Ingram : Raids And Garrisons
Ingram was very vulnerable to Scottish raids because of its proximity to the border. In 1344 the parish was one of those which petitioned for relief from taxation because of the destruction wrought by the Scots. In 1436 it had again been wasted by the Scots and further raids are recorded in 1532, 1587 (two) and 1588 (NCH XIV (1935), 471).
The tenants of the Border townships were bound to do military service. At the muster held in 1538, nine men from Ingam attended ‘able with horse and harness’ (i.e. full military gear of helmet, lance, sword and protective ‘jack’ etc.) and 15 without horse and harness (1538 Muster Roll). The equivalent figures for Fawdon were 8 and 5 and for Reaveley 13 and 14. However such local levies could not protect the Border communities against the worst of the Scottish raids.
One possible response was to station troops in the border villages to provide protection and mount counterattacks – ‘as well as for defence of the said border as to the annoysance of the Scotts’ (Lord Dacre’s Ledger Book 1523-4; see Selected Sources and Surveys no. 5). In 1509, Ingram was listed as one of a series of 29 ‘holds and townships’ where it was proposed to station garrisons of horsemen (Bates 1891, 24; Selected Sources and Surveys no. 4), with 40 men being allocated to Lord Ogle’s ‘hold’ there.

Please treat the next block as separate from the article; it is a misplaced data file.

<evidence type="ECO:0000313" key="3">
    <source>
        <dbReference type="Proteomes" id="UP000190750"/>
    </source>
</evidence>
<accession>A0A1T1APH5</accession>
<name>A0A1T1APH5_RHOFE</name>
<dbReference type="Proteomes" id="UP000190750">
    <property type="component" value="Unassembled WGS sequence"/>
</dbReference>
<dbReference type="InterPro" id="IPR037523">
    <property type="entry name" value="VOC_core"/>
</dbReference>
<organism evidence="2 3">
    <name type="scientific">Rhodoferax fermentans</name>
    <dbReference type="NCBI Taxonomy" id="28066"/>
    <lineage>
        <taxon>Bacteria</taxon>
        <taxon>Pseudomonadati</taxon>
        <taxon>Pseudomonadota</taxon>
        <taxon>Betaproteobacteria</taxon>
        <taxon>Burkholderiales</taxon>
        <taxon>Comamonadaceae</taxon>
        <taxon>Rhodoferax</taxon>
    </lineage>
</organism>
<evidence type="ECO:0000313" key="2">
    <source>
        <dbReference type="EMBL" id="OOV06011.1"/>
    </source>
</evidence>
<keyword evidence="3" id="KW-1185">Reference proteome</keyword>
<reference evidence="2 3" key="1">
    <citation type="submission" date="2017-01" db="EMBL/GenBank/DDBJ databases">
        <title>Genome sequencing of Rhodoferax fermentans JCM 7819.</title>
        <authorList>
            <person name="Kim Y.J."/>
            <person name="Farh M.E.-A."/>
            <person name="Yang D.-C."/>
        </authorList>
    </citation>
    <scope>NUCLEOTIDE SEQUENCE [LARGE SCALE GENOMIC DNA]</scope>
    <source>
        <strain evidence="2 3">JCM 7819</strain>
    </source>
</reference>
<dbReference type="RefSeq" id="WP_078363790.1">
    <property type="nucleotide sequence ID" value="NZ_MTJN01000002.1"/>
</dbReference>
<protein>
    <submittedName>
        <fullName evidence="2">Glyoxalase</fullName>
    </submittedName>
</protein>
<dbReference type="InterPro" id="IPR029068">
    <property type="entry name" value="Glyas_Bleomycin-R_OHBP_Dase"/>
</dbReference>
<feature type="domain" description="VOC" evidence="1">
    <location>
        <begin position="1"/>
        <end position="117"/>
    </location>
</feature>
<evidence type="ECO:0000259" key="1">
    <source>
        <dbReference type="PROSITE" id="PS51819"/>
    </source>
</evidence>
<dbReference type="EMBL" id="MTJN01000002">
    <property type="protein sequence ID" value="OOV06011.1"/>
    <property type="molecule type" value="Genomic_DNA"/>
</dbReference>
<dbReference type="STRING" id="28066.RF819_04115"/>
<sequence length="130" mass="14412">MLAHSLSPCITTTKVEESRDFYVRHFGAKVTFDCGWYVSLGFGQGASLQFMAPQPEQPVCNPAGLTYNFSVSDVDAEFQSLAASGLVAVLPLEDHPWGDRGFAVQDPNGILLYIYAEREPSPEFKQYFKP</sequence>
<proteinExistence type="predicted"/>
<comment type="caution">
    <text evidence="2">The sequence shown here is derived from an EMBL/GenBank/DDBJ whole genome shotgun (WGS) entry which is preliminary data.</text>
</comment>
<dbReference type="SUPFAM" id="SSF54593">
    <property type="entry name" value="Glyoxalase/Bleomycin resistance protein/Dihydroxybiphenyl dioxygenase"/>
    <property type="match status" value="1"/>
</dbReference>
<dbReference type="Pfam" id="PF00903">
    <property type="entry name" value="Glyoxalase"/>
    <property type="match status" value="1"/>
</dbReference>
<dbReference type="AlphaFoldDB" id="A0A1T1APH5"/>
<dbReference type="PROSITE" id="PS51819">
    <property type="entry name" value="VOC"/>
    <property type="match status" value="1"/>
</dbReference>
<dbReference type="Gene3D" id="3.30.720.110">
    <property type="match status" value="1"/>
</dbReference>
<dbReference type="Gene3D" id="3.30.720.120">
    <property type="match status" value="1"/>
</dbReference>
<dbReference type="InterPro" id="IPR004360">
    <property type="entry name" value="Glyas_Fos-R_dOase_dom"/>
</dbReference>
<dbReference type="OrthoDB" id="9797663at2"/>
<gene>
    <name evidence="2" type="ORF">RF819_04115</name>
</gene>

In 1523, George Ogle, perhaps a younger brother of Lord Ogle, evidently agreed to provide board and lodging for 60 troops at Ingram for a sum of 2s 8d per soldier per week (see Selected Sources and Surveys no. 5). How long such garrisons were maintained is unclear, but in 1526 Robert lord Ogle granted his third of the manor to another relative, Cuthbert Ogle, a fighting priest (NCH XIV (1935), 263, 395-6, 461, 474), perhaps glad of the opportunity to escape the potential burdens and liabilities inherent in lordship of such a vulnerable border township.